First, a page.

While there is no denying the contributions made by the advancements in technology and emergence of new application areas for X-ray inspection systems, it is the rising standard of quality and safety of critical structural components that is expected to bring in the revenues.

Analysis from Frost & Sullivan World X-ray Inspection Systems Market, finds that the market earned revenues of $344.2 million in 2009 and estimates this to reach $450.6 million in 2014.

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Recent industrial disasters such as the oil spill in the Gulf of Mexico have placed the spotlight on the need for stringent quality control programs. Reacting to such incidents, governments across the globe have announced plans to strengthen laws to prevent industrial debacles.

"The aerospace industry, in an effort to fulfill high standards of safety and quality, has traditionally been the first to adopt the latest advances in X-ray technology intended for the field of medicine," says Frost & Sullivan Industry Analyst Vijay Mathew. "Examples of these advances are high volume, safety critical inspection applications, repair and maintenance applications and precision three-dimensional (3-D) material analysis."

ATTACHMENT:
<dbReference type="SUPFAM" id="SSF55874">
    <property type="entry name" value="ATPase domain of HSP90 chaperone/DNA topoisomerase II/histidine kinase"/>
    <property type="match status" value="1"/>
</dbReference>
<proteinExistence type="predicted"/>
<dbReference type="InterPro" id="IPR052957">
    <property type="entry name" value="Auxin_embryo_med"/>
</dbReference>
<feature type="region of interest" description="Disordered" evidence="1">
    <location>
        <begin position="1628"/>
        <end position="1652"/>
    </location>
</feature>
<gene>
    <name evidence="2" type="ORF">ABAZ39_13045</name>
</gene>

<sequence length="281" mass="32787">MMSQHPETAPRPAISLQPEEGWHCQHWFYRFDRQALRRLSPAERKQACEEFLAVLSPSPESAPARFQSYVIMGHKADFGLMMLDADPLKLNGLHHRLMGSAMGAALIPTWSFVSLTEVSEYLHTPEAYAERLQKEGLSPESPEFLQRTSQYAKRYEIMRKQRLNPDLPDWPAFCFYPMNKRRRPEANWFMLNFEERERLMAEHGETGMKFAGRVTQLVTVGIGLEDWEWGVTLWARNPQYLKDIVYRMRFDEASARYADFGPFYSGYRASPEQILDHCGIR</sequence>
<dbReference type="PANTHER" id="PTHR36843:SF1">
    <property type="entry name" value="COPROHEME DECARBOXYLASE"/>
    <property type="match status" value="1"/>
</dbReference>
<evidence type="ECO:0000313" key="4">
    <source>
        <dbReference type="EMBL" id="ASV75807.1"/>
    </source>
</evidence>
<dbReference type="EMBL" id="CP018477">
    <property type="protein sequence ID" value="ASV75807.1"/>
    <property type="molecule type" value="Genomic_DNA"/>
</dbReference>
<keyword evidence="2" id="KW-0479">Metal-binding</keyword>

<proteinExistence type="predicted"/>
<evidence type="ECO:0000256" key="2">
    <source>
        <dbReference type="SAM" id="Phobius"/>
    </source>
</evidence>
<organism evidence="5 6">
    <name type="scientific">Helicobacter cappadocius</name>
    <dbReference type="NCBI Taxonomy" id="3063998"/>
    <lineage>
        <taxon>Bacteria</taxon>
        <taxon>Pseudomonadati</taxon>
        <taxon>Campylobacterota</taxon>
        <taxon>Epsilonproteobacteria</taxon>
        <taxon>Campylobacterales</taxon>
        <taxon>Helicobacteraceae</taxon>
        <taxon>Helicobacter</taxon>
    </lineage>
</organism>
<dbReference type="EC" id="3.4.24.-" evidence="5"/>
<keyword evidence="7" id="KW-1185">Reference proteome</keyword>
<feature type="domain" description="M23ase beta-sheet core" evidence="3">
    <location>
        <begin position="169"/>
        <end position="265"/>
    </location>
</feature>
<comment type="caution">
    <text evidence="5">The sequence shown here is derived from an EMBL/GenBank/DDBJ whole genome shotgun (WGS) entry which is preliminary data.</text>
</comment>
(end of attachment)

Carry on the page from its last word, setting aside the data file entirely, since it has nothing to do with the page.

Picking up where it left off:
Apart from rising usage in key end-user industries such as aerospace, oil and gas and automotive, new application areas such as food safety inspection hike the demand for x-ray equipment.

Despite the increasing applications and growing need for greater productivity, quality and accuracy of inspection, the global economic downturn has caused end users to scrutinize maintenance and inspection budgets. Although there are numerous advantages offered by digital X-ray, customers' unwillingness to move away from tried and tested techniques such as film-based inspection restrains short-term market growth potential and leads to limited investment in new technologies.

"Although the transition to a filmless future is a continuous and ongoing trend in the X-ray inspection market, film continues to play a crucial role in meeting the nondestructive testing needs of customers," notes Mathew. "Particularly, in such trying economic conditions, companies with lower financial resources are unwilling to make large investments in digital radiographic technology."